ProNAi said today it has shut down a research site in Plymouth, MI, that supported development of its failed cancer candidate PNT2258 and its underlying DNAi platform.
James Smith, ProNAi’s vp of corporate affairs, told GEN the shutdown reflected the end of the PNT2258 development program, which resulted in the elimination of “around 10” staffers.
“We don’t anticipate any further reduction in staff,” Smith said.
The closing was disclosed within a press release, as well as a quarterly regulatory filing of second-quarter results that said ProNAi implemented PNT2258-related staff reductions in the United States and Canada.
The company had 52 employees as of December 31, 2015, of which 33 were engaged in R&D activities, according to its 10-K annual filing for 2015.
ProNAi said it incurred a one-time $2.8 million restructuring charge toward estimated close-out expenses for PNT2258.
The restructuring comes two months after the company revealed in June that PNT2258 showed only modest efficacy in the Phase II Wolverine trial, assessing the candidate in 61 patients with relapsed or refractory (r/r) diffuse large B-cell lymphoma (DLBCL).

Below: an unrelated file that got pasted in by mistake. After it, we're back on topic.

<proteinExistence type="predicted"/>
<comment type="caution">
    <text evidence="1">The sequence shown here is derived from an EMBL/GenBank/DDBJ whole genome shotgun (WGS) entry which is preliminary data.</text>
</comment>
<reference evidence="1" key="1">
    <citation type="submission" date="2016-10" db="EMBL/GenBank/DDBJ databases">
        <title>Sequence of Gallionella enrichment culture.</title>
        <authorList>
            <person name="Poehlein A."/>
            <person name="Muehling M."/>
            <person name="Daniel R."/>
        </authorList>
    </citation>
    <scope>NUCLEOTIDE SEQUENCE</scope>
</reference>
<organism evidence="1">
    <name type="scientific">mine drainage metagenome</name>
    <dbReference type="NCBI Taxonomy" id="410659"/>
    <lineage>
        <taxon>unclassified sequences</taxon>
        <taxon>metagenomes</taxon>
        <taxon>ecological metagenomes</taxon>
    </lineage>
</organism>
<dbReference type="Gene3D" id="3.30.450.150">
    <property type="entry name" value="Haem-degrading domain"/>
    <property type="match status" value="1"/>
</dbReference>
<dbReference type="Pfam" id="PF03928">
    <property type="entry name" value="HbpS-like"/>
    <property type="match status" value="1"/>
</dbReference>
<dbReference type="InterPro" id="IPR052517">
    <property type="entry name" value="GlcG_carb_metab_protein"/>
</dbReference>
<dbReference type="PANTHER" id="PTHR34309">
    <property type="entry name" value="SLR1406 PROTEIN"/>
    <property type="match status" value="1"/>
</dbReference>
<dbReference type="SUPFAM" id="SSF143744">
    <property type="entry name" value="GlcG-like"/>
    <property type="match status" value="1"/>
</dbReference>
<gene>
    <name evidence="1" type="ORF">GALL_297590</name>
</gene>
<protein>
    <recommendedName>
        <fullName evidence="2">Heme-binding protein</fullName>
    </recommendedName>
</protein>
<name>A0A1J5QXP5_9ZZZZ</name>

ProNAi immediately suspended development of PNT2258 in DLBCL, after interim results showed a response rate of 8.1% overall and 15.8% in a subgroup of 19 patients with a performance status of 0-1, who were exposed to one to three prior systemic regimens and received at least eight doses of PNT2258 within 35 days of starting therapy. No response was seen in 10 patients with a performance status of 2 and/or four or more prior lines of therapy enrolled before the eligibility criteria were amended, nor in eight additional patients enrolled after the April 25 data cutoff date for the interim analysis.
PNT2258 won the FDA’s Orphan Drug Designation for DLBCL in March, and earlier received a similar designation from the European Commission.
ProNai has shifted its R&D focus to advancing PNT141, a selective, oral small-molecule inhibitor of the Cdc7 kinase. According to ProNAi, PNT141 is a key regulator of both DNA replication and DNA damage response, making it a compelling emerging target for the potential treatment of a broad range of tumor types.
“We’re in the process of building a pipeline. We want to have multiple products under development, and we want to be adequately staffed to support a robust and broad pipeline of oncology products,” Smith said.
ProNAi said it finished the second quarter with a net loss of $12.9 million compared to a net loss of $15.2 million for Q2 2015. The company reported $130.6 million in cash and cash equivalents, down from $150.2 million on December 31, 2015.
[This report has been updated to include comment from ProNAi].